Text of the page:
Twenty-five microliters of extracts was diluted with 25 μl of buffer A containing 50 mM Tris-HCl (pH 7.5), 5 mM MgCl2, 2 mM ATP, and 0.2 mM DTT. Ten microliters of 50% Ub-agarose matrix (preincubated with 1 mg of BSA per ml) was added. After 1 h at room temperature, Ub-agarose was pelleted and washed in buffer A. Bound proteins were eluted and used for Western blot analysis. Glutathione S-transferase (GST) pull-downs were performed by the same protocol.
Five hundred microliters of cytoplasmic extract from mouse testis was incubated with 500 μg of free Ub (10 μg/μl; Sigma) or 50 μl of buffer A containing 50 mM Tris-HCl (pH 7.5), 5 mM MgCl2, 2 mM ATP, and 0.2 mM DTT for 30 min at 4°C. The pull-down was performed by addition of 200 μl of 50% Ub-agarose matrix (preincubated with 1 mg of BSA per ml). After 1 h at room temperature, Ub-agarose was pelleted and washed three times with buffer A. Bound proteins were eluted in buffer A containing free Ub. Eluted proteins were concentrated and analyzed by SDS-PAGE and mass spectrometry.
Reactions were performed in a buffer containing 50 mM Tris-HCl (pH 7.5), 5 mM MgCl2, and 0.2 mM DTT in a total volume of 20 μl. Cytoplasmic extracts from mouse testis were incubated for 30 min at room temperature with various amounts of bacterially expressed and purified His C-terminal mHDAC6 or the same fragment from wild-type mHDAC6 or m2 mutant fused to GST or BSA. Ubiquitination assay was performed by addition of 4 mM ATP and incubation for 1 h at room temperature. Reactions were stopped by addition of SDS-PAGE sample buffer, and ubiquitinated proteins were analyzed by SDS-PAGE and Western blotting with an antibody against Ub.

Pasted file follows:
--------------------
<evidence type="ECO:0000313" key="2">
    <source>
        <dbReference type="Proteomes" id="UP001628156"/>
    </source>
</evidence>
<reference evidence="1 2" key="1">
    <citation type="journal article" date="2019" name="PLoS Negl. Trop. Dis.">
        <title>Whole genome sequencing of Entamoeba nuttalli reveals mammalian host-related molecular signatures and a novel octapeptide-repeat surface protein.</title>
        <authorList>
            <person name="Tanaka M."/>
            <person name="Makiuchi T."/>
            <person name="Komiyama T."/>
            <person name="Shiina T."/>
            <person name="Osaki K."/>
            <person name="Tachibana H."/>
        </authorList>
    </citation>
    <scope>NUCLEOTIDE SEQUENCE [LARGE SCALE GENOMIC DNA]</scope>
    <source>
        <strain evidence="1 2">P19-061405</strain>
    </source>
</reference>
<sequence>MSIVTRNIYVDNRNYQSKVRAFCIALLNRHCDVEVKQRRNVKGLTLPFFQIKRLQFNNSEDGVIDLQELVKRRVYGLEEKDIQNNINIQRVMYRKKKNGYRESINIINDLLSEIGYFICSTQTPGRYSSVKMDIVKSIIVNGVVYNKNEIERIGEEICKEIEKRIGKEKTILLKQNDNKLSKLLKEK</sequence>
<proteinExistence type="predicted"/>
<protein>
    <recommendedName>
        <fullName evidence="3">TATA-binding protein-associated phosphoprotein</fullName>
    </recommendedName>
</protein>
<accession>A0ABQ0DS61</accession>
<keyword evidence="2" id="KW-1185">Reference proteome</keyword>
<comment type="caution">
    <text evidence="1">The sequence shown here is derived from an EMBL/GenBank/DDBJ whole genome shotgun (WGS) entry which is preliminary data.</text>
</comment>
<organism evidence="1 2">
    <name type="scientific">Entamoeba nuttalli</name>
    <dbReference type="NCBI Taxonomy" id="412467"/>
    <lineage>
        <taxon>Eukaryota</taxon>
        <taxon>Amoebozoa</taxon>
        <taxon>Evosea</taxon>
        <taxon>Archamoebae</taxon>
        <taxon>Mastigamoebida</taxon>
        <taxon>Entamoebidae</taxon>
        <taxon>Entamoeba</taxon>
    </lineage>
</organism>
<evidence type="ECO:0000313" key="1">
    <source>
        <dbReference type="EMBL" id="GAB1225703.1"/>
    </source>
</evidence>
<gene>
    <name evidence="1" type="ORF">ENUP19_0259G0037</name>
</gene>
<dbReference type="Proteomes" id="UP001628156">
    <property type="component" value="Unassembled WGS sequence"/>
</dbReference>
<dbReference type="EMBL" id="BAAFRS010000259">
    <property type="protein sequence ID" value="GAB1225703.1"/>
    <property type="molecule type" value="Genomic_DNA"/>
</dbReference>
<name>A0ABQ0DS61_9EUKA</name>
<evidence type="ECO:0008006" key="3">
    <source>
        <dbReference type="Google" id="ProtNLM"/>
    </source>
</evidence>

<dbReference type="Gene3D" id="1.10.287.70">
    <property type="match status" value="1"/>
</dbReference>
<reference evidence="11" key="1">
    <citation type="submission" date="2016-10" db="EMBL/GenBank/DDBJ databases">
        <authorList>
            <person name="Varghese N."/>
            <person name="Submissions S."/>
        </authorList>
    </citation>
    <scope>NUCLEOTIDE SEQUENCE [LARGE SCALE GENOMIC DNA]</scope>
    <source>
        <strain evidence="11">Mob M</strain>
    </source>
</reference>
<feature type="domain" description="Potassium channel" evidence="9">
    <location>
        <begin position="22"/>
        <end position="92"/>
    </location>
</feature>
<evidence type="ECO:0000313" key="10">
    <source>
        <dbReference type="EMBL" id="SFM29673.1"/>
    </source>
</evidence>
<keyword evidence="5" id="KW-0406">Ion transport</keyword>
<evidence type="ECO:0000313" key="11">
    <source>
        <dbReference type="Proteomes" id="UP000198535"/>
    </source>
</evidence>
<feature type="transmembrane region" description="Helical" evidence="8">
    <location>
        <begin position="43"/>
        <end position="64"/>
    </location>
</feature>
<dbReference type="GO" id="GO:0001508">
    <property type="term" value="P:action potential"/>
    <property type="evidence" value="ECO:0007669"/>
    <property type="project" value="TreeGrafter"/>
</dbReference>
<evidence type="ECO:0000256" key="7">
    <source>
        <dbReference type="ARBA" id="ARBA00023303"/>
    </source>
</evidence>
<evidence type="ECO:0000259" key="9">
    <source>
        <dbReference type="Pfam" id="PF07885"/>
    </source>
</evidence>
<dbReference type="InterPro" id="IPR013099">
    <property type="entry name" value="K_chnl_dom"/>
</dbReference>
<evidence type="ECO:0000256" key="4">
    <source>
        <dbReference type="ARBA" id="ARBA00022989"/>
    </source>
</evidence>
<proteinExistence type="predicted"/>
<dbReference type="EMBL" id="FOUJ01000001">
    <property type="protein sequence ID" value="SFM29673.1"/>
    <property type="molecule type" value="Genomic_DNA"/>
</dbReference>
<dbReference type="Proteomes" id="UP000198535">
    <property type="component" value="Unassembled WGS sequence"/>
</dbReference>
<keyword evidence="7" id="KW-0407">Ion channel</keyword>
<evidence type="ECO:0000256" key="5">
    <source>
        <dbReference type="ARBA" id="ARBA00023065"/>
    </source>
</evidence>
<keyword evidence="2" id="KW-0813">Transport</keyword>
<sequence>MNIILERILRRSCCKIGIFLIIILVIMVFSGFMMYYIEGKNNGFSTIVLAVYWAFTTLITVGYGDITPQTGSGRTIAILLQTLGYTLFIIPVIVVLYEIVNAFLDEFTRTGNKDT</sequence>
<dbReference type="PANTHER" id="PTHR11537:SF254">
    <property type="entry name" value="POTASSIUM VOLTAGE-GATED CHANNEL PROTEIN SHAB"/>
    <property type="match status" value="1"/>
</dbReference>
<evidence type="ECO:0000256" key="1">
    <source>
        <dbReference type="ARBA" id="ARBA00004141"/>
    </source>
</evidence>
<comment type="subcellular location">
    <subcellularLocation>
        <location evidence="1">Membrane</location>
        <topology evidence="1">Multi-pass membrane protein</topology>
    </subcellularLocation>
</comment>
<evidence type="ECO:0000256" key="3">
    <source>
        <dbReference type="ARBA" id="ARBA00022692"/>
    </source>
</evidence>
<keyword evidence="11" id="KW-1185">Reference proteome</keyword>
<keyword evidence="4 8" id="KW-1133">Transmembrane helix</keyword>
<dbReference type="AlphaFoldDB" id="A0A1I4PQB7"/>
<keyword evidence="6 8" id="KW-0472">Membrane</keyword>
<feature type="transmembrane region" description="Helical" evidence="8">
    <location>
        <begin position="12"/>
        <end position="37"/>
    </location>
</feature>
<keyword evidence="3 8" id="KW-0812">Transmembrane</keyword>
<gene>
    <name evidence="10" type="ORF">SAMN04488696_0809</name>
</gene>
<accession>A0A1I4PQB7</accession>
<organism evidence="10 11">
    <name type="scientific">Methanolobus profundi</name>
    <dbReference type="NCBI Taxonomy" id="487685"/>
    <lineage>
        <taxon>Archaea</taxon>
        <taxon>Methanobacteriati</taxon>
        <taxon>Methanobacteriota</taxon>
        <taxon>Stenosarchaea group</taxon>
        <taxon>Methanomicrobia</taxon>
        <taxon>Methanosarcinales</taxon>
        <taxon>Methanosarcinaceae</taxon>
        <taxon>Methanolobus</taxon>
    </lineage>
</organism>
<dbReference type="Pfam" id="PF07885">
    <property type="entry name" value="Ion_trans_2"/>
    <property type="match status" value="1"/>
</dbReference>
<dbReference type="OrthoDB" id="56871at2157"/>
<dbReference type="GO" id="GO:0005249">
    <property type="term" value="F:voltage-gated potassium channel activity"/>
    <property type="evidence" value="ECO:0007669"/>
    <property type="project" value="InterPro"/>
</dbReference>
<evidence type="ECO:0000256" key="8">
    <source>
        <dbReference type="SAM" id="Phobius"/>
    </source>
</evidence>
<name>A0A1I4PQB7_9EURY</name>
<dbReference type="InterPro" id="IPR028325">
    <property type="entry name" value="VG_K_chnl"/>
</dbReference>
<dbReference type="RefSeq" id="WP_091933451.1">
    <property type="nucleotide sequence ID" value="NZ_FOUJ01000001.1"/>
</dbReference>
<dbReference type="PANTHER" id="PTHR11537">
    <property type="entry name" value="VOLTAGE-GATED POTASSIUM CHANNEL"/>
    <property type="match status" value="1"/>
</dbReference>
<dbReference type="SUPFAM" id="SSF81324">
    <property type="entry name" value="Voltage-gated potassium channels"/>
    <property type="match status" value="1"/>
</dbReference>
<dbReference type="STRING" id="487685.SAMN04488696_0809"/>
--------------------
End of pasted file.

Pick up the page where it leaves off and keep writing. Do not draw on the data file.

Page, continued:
Anti-HDAC6 was a rabbit polyclonal antibody raised against a C-terminal peptide (37). For in situ immunofluorescence analysis, cells were fixed in 4% paraformaldehyde (PFA) in phosphate-buffered saline (PBS) for 5 min at room temperature and permeabilized by the addition of 0.1% Triton X-100. Incubation with primary antibodies was carried out overnight at 4°C in the PBS-milk solution. After the addition of the secondary antibodies, cells were washed and counterstained with Hoechst 33258. The preparations were then observed under an epifluorescence microscope (Zeiss Axiophot). Numeric digital image acquisitions were realized with a cooled charge-coupled device camera (C4880 Hamamatsu). Cryosections and immunolocalization were performed as described before (6).
Vectors expressing hemagglutinin (HA)-tagged mHDAC1, -4, -5, or -6 have been described previously (23). mHDAC6 deletion mutants were obtained by PCR and substitution mutants by using the QuickChange site-directed mutagenesis kit (Stratagene) and controlled by sequencing. Human SUMO-1 and Ub cDNAs were cloned in pGEX-5X3 vector (Pharmacia) after reverse transcription-PCR (RT-PCR) amplification. The C-terminal Ub-binding domain of the mHDAC6 wild type or m2 mutant (amino acids 824 to 1149) was PCR amplified and cloned in either the pET28b (Novagen) or pGEX-5X3 plasmid. The histidine-tagged and GST fusion proteins were then purified with, respectively, the Ni-nitrilotriacetic acid (NTA) system (Qiagen) or gluthatione-Sepharose beads (Pharmacia).